activities. Earlier researchers have shown that women
had reported intensely painful menstruation periods.
According to a study conducted by Vicdan et al.
(1993), 78.06% of adolescents suffered from pain and
20.43% of them did not. Although 74.83% of those re-
porting pain suffered from mild pain, 25.6% of them
were frequently absent from class owing to moderate
Comparison of Impact of Aromatherapy and Placebo Massage Groups on Dysmenorrhea (Visual Analog
Scale Scores)
Group Before After
Test values
Aromatherapy massage 82.38 10.86 51.13 24.91 8.21 43 <.001
Placebo massage 82.38 10.86 74.31 11.08 7.63 43 <.001
3Aromatherapy Massage and Dysmenorrhea
or severe pain. Only 0.39% of the adolescents with dys-
menorrhea had consulted their doctor regarding their
pain. Dysmenorrhea was experienced by 83.13% of
18-year-olds and 75% of 13-year-olds. In a study by
Aykut et al. (2007), the frequency of dysmenorrhea
was 70.3% for the research group. Moreover, in a study
conducted by Eryılmaz and O
¨zdemir (2009), dysmen-
orrhea was experienced by 81.7% of subjects.
In the present study, dysmenorrhea decreased
from 82.38% to 51.13% after aromatherapy massage;
and from 82.38% to 74.31% after placebo massage. It
is thought that massage has soothing, relaxing, and
tension-reducing effects, because of the lower pain
score averages reported by both groups. Massage ther-
apy has been shown to be highly beneficial in relieving
pain, tension, and stress. In a study performed by Kim
et al. (2005), where they examined the effect of ab-
dominal massage on those suffering from dysmenor-
rhea, they found that massage had a statistically
significant effect on reducing dysmenorrhea and men-
strual cramps. In Eryilmaz and O
¨zdemir’s (2009) study,
applying massage to relieve pain in adolescents who
had dysmenorrhea was effective in 11% of the subjects.
In the present study, it was clear that the aromatherapy
massage group’s average pain scores are lower than the
placebo massage group’s average pain scores. Thus,
the use of both massage and aromatherapy was more
effective than only massage.
It is known that both massage therapy and the use
of essential oils are beneficial; to combine the two can
be even more synergistically beneficial than either
therapy separately (Poulton, 2006). In an earlier study
that examined the impact of aromatherapy massage on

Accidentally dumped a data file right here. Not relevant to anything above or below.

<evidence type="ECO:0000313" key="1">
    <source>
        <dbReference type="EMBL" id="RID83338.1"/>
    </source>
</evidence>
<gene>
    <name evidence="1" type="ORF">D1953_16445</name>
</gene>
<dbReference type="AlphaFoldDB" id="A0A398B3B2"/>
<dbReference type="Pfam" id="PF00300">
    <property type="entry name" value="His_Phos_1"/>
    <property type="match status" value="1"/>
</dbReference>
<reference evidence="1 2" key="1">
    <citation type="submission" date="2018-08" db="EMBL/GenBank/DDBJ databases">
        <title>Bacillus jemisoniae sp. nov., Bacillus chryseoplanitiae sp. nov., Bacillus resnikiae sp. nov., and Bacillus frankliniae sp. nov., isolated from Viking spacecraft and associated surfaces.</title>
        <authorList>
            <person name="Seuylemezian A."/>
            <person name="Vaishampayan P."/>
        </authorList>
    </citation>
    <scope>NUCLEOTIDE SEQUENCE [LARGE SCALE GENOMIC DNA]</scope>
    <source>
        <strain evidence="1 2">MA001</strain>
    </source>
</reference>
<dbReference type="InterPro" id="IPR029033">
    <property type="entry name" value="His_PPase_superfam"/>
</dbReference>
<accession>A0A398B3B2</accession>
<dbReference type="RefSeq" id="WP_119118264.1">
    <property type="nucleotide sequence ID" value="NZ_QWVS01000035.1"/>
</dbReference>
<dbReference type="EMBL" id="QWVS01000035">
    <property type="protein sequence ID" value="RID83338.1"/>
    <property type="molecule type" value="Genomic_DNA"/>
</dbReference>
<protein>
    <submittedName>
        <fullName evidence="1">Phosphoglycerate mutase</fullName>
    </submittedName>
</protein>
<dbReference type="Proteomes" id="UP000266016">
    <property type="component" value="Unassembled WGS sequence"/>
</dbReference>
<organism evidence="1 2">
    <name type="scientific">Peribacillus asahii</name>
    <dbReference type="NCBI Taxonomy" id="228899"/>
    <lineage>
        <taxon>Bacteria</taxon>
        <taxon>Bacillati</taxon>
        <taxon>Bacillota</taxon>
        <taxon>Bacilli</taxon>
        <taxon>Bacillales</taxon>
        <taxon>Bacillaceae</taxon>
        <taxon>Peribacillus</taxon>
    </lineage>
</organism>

the symptoms of dysmenorrhea, it was found that aro-
matherapy massage decreased pain (Han et al., 2006).
The present study provides empirical data for
evidence-based nursing research. The results of this
study have practical implications in nursing practice
for adolescents who suffer from dysmenorrhea.
The present study is limited by its small sample size,
and results cannot be generalized to a wider popula-
tion. Future research should be conducted with a larger
The results of the study have demonstrated that mas-
sage was effective in reducing dysmenorrhea. In addi-
tion, this study also demonstrated that the effect of
aromatherapy massage on pain was higher than that
of placebo massage. The results showed that the
method could be applied by nurses and patients in
a safe manner, because it had no side effects and it
was cheap and easily applicable. As the results of the
study suggest, nurses should recommend the use of
aromatherapy massage to those experiencing dysmen-
orrhea, informing them of its benefits.
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5Aromatherapy Massage and Dysmenorrhea
... Primary dysmenorrhea refers to menstrual pain,which is not due to any evident pathology.On the other hand, secondary dysmenorrhea is defined as menstrual pain due to pelvic pathology.Prevalence of dysmenorrhea ranges between 60 and 73% in developed countries, 2, and between 34 and 89.6% amongst women of ther eproductive age groupin India. 3,4 Primary dysmenorrhea is the more common type of dysmenorrhea with prevalence ranging from 25 to 90% throughout the world 5 and 70.2% in India. 6 Primary dysmenorrhea usually begins within the first 6 to12 months after menarche,once a regular ovulatory cycle has been established 7 and can persist upto 30 years, with peak prevalence occurring in the late teens or early twenties. ...
... J West Bengal Univ Health Sci | Vol.3 | Issue 3 | January 2023 J West Bengal Univ Health Sci | Vol. 3 | Issue 3 | January 2023 24. Phatak SR. ...
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Background: Primary dysmenorrhea refers topainful menstruation in the absence of any pelvic pathology.Itis a common and often debilitating gynaecological complaint among adolescent and adult females, affecting their quality of life. According to homeopathic philosophy, medicines are prescribed based on individualization as per the totality of symptoms. However, different literature also shows the clinical utility ofMagnesiumphosphoricum (MP) in lowering pain of primary (spasmodic) dysmenorrhea, especially in 6X potency. We aimed to evaluate the effectiveness of MP 6X against individualized homeopathic medicines (IHMs).
... Alternative treatment methods are also used in the management of dysmenorrhea symptoms due to the side effects of the drugs. Dysmenorrhea can also be treated using complementary therapies, such as essential fatty acids, vitamins, acupuncture, herbal remedies, aromatherapy, reflexology, acupressure, massage therapy, and exercise (Abbaspour et al., 2006;Apay et al., 2012;Iorno et al., 2008). ...
... The decrease in pain intensity was greater in the massage group compared with the isometric exercise and control groups after the intervention (Azima et al., 2015). There are other studies in the literature reporting that abdominal massage reduces the severity of pain and is not similar to our finding (Apay et al., 2012;Bakhtshirin et al., 2015;Beiranvand et al., 2015;Shahr et al., 2015;Sut & Kahyaoglu-Sut, 2017). Although the main mechanism of massage in reducing pain is still unknown, one of the theories is the gate control theory. ...